Our SLP does a significant amount of training and planning with our team and works directly with our daughter. She spends a lot of time assessing and developing goals and materials and customizing this augmentative communication device. She recently helped determine that Apple’s AirDrop is the best option to keep our two devices in sync.

To sync Proloquo2Go on two devices:

  1. Have the devices beside each other.
  2. Back up the user on the updated device.
  3. Export the Backup, and share it with AirDrop.
  4. Accept the pop-up message on the second device to update to Proloquo2Go.

It requires a high level of team collaboration to make this all work and ensure that the entire team and ourselves have the AAC skills needed for our daughter to learn and use her device. We are very fortunate to have this in place at this time. Spending time developing good working relationships with your team is very important to achieve this.

It can be intimidating to learn a new language of any kind, so don’t be hard on yourself if you find it scary at first.

Learning how to use an augmentative communication device can involve a learning curve, but remember that it will for your child as well. Please have patience with yourself, as you will with them. Hopefully, you can arrange to have some modeling done for you by your child’s SLP on how to model the device for your child as we did.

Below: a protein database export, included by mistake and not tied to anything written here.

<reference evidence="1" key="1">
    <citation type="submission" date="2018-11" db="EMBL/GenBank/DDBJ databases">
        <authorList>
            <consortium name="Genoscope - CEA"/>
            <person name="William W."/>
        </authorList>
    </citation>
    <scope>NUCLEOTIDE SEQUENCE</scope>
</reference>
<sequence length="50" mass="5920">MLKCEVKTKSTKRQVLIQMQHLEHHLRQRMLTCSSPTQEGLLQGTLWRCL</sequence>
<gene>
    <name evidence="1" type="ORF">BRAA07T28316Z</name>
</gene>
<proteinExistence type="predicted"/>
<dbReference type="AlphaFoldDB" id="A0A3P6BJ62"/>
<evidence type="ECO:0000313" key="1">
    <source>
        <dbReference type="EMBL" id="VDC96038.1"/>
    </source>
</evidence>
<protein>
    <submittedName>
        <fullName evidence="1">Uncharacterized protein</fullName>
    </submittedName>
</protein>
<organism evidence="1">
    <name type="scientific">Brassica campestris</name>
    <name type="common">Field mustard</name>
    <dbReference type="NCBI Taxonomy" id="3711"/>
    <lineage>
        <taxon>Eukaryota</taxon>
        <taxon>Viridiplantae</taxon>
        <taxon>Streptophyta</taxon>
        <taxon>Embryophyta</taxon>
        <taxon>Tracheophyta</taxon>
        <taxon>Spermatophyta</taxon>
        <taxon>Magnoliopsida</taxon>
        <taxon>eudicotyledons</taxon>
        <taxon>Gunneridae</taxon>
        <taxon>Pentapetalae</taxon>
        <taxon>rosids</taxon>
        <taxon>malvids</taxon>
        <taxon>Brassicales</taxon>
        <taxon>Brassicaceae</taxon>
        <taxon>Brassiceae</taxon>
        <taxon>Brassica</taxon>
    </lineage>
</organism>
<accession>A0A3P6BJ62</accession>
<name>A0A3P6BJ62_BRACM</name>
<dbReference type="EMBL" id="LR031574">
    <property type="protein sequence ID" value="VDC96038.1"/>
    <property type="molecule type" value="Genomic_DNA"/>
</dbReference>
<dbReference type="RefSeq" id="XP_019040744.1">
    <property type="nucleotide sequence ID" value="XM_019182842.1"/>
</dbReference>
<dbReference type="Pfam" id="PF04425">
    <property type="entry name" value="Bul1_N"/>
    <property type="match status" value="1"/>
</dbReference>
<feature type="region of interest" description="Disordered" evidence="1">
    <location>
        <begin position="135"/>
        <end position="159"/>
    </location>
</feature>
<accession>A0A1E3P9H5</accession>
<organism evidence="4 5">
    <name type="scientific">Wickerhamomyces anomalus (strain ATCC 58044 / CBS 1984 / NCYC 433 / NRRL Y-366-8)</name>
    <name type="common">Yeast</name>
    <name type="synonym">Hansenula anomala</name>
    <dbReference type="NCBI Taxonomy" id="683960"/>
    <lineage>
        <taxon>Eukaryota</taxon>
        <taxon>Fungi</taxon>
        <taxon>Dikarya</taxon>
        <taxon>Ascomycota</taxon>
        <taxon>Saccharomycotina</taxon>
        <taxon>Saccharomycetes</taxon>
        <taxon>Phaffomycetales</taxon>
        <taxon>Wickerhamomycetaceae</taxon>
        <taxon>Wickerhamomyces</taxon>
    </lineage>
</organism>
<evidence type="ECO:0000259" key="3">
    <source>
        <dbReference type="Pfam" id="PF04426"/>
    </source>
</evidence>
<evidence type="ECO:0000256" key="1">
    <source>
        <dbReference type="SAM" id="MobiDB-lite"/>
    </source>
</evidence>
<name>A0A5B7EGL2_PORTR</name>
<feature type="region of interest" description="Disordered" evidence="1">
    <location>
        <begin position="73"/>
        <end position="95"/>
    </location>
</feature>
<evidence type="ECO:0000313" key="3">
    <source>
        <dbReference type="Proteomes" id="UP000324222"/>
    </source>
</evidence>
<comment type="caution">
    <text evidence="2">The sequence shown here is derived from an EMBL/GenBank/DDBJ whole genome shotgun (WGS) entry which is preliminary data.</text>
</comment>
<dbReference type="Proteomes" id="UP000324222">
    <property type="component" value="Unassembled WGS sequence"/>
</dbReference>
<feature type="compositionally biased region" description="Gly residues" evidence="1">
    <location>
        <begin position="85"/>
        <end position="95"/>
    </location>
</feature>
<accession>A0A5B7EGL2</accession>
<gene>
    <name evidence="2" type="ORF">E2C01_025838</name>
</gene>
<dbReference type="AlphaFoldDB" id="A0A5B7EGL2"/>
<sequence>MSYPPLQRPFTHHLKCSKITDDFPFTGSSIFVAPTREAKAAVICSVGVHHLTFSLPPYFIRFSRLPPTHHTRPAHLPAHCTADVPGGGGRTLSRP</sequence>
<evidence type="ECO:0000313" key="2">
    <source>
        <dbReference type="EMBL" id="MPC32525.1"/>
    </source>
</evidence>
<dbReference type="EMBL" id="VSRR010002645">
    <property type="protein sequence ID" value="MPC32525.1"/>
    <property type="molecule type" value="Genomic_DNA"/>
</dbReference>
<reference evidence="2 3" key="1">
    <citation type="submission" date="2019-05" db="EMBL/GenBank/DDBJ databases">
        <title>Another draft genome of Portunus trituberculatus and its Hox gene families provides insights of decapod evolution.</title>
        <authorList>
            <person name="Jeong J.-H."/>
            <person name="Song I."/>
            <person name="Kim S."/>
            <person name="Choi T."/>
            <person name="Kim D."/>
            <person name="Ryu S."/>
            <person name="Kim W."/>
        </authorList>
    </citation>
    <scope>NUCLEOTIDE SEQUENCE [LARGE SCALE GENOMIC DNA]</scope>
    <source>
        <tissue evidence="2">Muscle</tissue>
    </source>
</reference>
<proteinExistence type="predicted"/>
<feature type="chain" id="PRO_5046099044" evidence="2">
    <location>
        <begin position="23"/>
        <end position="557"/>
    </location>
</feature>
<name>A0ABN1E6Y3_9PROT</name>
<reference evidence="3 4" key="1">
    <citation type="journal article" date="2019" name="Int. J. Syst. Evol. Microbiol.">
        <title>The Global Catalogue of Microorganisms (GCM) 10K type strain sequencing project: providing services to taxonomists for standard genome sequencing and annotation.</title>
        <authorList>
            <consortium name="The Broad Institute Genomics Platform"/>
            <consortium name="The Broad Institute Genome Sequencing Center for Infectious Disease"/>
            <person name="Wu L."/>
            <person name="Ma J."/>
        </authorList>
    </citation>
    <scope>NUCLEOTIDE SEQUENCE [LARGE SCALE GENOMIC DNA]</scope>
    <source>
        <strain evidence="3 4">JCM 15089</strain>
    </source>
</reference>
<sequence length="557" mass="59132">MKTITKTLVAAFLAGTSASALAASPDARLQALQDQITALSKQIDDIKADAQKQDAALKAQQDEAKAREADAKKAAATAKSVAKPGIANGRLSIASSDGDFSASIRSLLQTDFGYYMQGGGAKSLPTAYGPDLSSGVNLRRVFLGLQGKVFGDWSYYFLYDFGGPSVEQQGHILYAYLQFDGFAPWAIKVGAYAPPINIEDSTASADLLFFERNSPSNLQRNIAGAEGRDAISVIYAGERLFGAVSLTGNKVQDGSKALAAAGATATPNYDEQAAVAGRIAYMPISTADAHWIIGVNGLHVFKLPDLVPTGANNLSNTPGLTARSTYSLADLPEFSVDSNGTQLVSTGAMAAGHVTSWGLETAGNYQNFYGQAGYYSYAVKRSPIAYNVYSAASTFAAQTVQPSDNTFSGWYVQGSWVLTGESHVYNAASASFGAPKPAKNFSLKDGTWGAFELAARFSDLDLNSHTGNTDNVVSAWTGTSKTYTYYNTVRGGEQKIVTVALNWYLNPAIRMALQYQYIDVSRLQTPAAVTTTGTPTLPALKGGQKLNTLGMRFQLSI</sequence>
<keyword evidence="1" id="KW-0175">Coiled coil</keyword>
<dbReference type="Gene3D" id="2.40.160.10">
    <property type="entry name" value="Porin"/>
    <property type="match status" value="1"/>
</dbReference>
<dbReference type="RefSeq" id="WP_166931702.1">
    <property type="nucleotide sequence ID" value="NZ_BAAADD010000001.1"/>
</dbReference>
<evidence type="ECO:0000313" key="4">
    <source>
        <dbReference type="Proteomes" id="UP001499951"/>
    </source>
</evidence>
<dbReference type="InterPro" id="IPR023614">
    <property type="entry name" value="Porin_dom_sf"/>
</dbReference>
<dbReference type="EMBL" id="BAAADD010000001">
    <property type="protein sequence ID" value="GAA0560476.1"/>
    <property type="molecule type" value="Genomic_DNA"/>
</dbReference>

You can also access tutorial videos on Proloquo2Go’s website.

Once you get familiar with where things are and a little with how to model, the anxiety begins to go away, I kept reminding myself that we needed to learn if our daughter was ever going to learn. Wow, was it ever worth it! I’m so proud of where we are on this journey. I can’t even imagine where we’ll be in a couple of years, but we’re very excited to hear what our daughter has to say!


  • Guest Blogger

    This post was written by a guest blogger for the Alliance Against Seclusion and Restraint. Views and opinions expressed by guest bloggers do not represent the views and opinions of AASR.